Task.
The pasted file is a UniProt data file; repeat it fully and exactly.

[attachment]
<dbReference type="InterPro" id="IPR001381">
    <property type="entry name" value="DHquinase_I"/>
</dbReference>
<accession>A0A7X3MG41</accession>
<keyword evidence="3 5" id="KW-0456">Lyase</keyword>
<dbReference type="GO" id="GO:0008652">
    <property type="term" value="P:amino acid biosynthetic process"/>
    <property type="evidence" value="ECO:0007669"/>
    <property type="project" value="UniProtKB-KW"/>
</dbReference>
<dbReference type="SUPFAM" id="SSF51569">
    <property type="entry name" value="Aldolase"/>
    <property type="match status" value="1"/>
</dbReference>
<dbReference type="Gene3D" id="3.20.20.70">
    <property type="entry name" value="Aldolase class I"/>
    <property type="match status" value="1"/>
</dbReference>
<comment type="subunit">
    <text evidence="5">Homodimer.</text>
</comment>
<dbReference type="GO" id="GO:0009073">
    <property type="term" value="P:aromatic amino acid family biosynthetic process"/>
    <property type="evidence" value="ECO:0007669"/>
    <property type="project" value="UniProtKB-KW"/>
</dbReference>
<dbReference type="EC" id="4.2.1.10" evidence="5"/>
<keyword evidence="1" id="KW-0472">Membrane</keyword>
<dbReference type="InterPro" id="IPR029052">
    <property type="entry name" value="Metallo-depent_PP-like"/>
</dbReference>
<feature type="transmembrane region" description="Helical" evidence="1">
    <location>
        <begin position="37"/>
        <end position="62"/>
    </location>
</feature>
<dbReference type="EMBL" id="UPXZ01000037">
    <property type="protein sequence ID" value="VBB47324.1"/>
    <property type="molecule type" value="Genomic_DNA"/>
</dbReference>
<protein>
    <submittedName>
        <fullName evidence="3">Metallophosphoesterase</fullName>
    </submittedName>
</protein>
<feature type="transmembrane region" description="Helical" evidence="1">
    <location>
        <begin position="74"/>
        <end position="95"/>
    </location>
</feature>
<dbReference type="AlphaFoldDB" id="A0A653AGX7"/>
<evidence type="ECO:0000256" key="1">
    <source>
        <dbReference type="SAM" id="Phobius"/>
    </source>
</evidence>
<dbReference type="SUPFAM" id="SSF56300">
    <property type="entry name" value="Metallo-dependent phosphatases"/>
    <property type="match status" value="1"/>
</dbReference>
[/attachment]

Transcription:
<dbReference type="InterPro" id="IPR001381">
    <property type="entry name" value="DHquinase_I"/>
</dbReference>
<accession>A0A7X3MG41</accession>
<keyword evidence="3 5" id="KW-0456">Lyase</keyword>
<dbReference type="GO" id="GO:0008652">
    <property type="term" value="P:amino acid biosynthetic process"/>
    <property type="evidence" value="ECO:0007669"/>
    <property type="project" value="UniProtKB-KW"/>
</dbReference>
<dbReference type="SUPFAM" id="SSF51569">
    <property type="entry name" value="Aldolase"/>
    <property type="match status" value="1"/>
</dbReference>
<dbReference type="Gene3D" id="3.20.20.70">
    <property type="entry name" value="Aldolase class I"/>
    <property type="match status" value="1"/>
</dbReference>
<comment type="subunit">
    <text evidence="5">Homodimer.</text>
</comment>
<dbReference type="GO" id="GO:0009073">
    <property type="term" value="P:aromatic amino acid family biosynthetic process"/>
    <property type="evidence" value="ECO:0007669"/>
    <property type="project" value="UniProtKB-KW"/>
</dbReference>
<dbReference type="EC" id="4.2.1.10" evidence="5"/>
<keyword evidence="1" id="KW-0472">Membrane</keyword>
<dbReference type="InterPro" id="IPR029052">
    <property type="entry name" value="Metallo-depent_PP-like"/>
</dbReference>
<feature type="transmembrane region" description="Helical" evidence="1">
    <location>
        <begin position="37"/>
        <end position="62"/>
    </location>
</feature>
<dbReference type="EMBL" id="UPXZ01000037">
    <property type="protein sequence ID" value="VBB47324.1"/>
    <property type="molecule type" value="Genomic_DNA"/>
</dbReference>
<protein>
    <submittedName>
        <fullName evidence="3">Metallophosphoesterase</fullName>
    </submittedName>
</protein>
<feature type="transmembrane region" description="Helical" evidence="1">
    <location>
        <begin position="74"/>
        <end position="95"/>
    </location>
</feature>
<dbReference type="AlphaFoldDB" id="A0A653AGX7"/>
<evidence type="ECO:0000256" key="1">
    <source>
        <dbReference type="SAM" id="Phobius"/>
    </source>
</evidence>
<dbReference type="SUPFAM" id="SSF56300">
    <property type="entry name" value="Metallo-dependent phosphatases"/>
    <property type="match status" value="1"/>
</dbReference>